Total XII-XII Coh of the Ph-related activity (Fig. 7, dashed line) shows significant Coh only briefly, at approximately the 10% and 65% marks of the eupneic burst (Fig. 8A, dashed line). During hyperpnea (Fig. 7B, dashed line), we observed a modest extension of the second significant Coh epoch. During gasping, there is only significant XII-XII total Coh in the period extending from 20 to 40% through the burst (Fig. 7C, dashed line). Both total XII-XII and Ph-Ph Coh follow a decrementing pattern during gasping, with only brief periods of significant levels in the first third of the burst. Overall XII-XII Coh is not sustained through the breath, but instead is concentrated during specific epochs. This partial bilateral independence implies the presence of independent general oscillators with strong coupling only in certain restricted bands and at certain times (Fig. 3).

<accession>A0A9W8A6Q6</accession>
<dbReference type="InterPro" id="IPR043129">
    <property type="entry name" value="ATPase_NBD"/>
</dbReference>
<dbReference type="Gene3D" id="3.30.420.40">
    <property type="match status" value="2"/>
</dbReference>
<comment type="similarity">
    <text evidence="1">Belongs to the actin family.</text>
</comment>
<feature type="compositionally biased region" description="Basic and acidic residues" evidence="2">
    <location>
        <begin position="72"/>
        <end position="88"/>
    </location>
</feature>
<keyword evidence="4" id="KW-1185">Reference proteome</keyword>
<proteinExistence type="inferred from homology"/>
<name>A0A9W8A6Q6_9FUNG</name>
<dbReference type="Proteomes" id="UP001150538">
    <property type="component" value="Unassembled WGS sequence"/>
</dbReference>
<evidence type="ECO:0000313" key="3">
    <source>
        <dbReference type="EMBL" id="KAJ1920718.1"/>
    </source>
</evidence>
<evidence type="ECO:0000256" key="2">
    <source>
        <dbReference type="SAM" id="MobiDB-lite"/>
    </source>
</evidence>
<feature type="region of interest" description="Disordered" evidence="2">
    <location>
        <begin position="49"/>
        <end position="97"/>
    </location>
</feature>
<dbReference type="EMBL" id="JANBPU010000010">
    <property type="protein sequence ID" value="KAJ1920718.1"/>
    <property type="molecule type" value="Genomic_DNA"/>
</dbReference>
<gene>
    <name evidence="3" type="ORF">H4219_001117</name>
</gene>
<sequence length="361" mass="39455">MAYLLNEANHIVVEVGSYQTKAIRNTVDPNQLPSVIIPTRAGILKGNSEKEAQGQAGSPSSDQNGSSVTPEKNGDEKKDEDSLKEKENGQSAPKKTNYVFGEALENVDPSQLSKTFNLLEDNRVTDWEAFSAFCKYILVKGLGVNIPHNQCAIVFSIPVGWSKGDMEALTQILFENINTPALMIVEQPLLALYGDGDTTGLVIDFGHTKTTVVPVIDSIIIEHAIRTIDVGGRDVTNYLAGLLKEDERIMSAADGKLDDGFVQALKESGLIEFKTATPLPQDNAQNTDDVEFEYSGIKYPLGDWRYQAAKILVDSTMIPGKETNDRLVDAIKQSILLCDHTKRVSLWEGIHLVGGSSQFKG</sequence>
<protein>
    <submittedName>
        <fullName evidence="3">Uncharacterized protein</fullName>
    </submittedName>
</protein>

We note that total Ph-Ph and XII-XII Coh are very close in shape, amplitude, and time course during hyperpnea and gasping but not during eupnea (Fig. 7, solid vs. dashed lines). It is well known that genioglossal muscles are multifunctional and can be involved in different functional acts such as chewing, drinking, swallowing, and vocalization, implying that common respiratory control of these muscles during eupnea may not be physiologically necessary. During hyperpnea and gasping, when the main goal of the system is to compensate for lower Po2, there is motivation to incorporate genioglossal muscles into the common respiratory output, leading to decreasing upper airway compliance. This cybernetic goal may explain the increase in total XII-XII Coh during hyperpnea and gasping compared with eupnea (Figs. 3A2 and 7B).